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Racial Wealth Gap to Racial Equity in Youth Justice

Posted in 2018, Voices Thursday, 19 July 2018

Racial Wealth Gap to Racial Equity in Youth Justice

By Benedict Roemer, State Campaigns and Public Interest Communications Fellow

As evidenced by our country’s treatment of immigrant families at the border, the disproportionate incarceration of black and brown youth, and policies targeting communities of color here and abroad, the United States has continued its harmful and oppressive track record with people of color. And while the treatment of immigrants is a very visible testament to this reality, racial disparities continue to exist elsewhere as well. One area in particular is the racial wealth gap between communities of color and white communities in the United States. The racial wealth gap currently stands at a startling 13:1 differential among all households: The median net worth for a white household is $141,000, while the median  net worth of a black household is  only $11,000 per year. This divide in wealth is even greater for households living near the poverty line. For these households, the difference in median net worth is $18,000 vs. $0. Such a wide income and wealth gap leads to countless other disparities; in poverty, education, health, and incarceration.

For boys and girls in communities of color, this racial wealth gap also leads to greater rates of incarceration, in juvenile detention centers and adult prisons. Recent news out of Kentucky and New Jersey has revealed these disparities in juvenile incarceration. New Jersey has the highest disparity in incarceration between black and white youth in the United States, with black youth 30 times more likely to be incarcerated that their white counterparts. In Kentucky, reforms passed in 2014 are under scrutiny for supporting white youth more than the black youth who continue to be locked up at disproportionate rates and who now make up around 85 percent of the youth prison population in the state.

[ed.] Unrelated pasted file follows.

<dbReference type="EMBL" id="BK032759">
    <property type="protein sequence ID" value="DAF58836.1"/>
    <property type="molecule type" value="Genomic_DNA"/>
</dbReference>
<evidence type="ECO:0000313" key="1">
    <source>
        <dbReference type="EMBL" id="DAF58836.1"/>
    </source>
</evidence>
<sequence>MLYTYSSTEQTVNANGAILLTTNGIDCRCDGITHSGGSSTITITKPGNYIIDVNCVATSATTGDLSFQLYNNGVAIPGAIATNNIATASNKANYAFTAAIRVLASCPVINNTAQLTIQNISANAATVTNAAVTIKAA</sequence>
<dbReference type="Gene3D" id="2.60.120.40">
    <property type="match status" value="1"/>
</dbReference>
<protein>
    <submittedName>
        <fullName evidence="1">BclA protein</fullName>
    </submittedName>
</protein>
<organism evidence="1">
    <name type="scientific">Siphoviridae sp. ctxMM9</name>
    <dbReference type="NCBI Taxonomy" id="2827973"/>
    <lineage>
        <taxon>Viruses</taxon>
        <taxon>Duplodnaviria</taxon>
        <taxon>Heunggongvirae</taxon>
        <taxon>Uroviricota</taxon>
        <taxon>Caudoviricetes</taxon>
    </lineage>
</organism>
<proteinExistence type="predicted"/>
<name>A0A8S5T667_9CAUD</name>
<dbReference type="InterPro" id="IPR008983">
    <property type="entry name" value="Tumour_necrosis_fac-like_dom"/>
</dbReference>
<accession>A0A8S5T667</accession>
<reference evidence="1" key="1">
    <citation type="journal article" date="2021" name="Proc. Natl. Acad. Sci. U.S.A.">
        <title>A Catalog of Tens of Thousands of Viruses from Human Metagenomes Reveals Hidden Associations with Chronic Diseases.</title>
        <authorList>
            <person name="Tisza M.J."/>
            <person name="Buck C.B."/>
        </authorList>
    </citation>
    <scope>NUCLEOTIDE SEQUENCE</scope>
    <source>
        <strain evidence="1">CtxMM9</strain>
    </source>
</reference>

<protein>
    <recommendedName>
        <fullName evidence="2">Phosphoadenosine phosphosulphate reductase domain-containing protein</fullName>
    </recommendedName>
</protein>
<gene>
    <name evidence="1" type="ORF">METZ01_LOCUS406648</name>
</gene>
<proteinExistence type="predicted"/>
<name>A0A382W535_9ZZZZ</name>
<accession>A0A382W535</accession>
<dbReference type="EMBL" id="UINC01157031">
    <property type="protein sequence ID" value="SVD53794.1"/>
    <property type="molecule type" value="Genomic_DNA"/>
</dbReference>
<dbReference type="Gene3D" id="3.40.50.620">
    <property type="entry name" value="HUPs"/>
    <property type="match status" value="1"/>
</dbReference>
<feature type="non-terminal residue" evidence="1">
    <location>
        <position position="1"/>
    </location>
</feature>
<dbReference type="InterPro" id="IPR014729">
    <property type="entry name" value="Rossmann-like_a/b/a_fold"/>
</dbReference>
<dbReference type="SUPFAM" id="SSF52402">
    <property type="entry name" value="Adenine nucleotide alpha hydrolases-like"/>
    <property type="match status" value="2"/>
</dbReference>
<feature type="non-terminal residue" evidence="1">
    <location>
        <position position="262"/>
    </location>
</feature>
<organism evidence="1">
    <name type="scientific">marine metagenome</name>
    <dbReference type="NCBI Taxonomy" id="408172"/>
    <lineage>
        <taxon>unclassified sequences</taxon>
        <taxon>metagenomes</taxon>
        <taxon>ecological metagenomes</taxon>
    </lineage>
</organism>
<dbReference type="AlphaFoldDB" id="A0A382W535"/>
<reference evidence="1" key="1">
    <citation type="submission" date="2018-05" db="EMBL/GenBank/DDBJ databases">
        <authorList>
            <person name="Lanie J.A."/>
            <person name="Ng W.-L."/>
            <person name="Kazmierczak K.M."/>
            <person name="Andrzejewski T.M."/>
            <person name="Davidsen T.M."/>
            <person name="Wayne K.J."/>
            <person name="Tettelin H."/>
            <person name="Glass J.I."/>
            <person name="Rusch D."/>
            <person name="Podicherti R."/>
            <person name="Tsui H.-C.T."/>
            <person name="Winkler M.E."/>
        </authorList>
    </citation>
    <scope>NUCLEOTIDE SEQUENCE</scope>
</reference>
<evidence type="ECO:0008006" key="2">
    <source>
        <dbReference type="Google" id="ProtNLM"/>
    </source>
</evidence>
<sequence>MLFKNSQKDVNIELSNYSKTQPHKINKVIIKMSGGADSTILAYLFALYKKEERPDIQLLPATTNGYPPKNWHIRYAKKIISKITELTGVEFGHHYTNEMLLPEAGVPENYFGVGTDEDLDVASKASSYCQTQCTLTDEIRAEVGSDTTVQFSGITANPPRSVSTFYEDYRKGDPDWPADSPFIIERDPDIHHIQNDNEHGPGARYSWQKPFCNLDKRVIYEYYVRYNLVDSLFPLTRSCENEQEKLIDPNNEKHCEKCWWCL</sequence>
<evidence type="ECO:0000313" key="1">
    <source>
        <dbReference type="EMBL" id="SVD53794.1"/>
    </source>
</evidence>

When youth have been caught up in the criminal justice system, they face lifelong collateral consequences from incarceration. This includes limited access to employment, education, housing, entitlement programs, loans, and other services. Unable to build a successful life after getting out, formerly incarcerated youth are much more likely to face poverty, thus perpetuating the racial wealth gap and continuing the cycles of poverty and incarceration beyond their own time behind bars.

Closing the gap is all about intentionality. It is not enough to simply be non-racist; we must strive to be actively anti-racist. During a wealth gap simulation hosted by Bread for the World, I learned about the many policies put into place since the Civil War that have contributed to the wealth gap. Some of these were actively racist, but many were non-racist or “color blind” in their design. For example, the policies created during the “War on Drugs”, which began in the early 1970’s, have infamously led to the mass incarceration of black men and women. The text of the laws might not be overtly racist, but since the creation of these policies, African Americans are up to 10 times as likely to be incarcerated for drug offenses. Due to existing racial biases, housing segregation, and other systemic forms of racism, the impact of these policies resulted in increased racial disparities. That is why, in order to reach equality, we must create policy through a racial equity lens.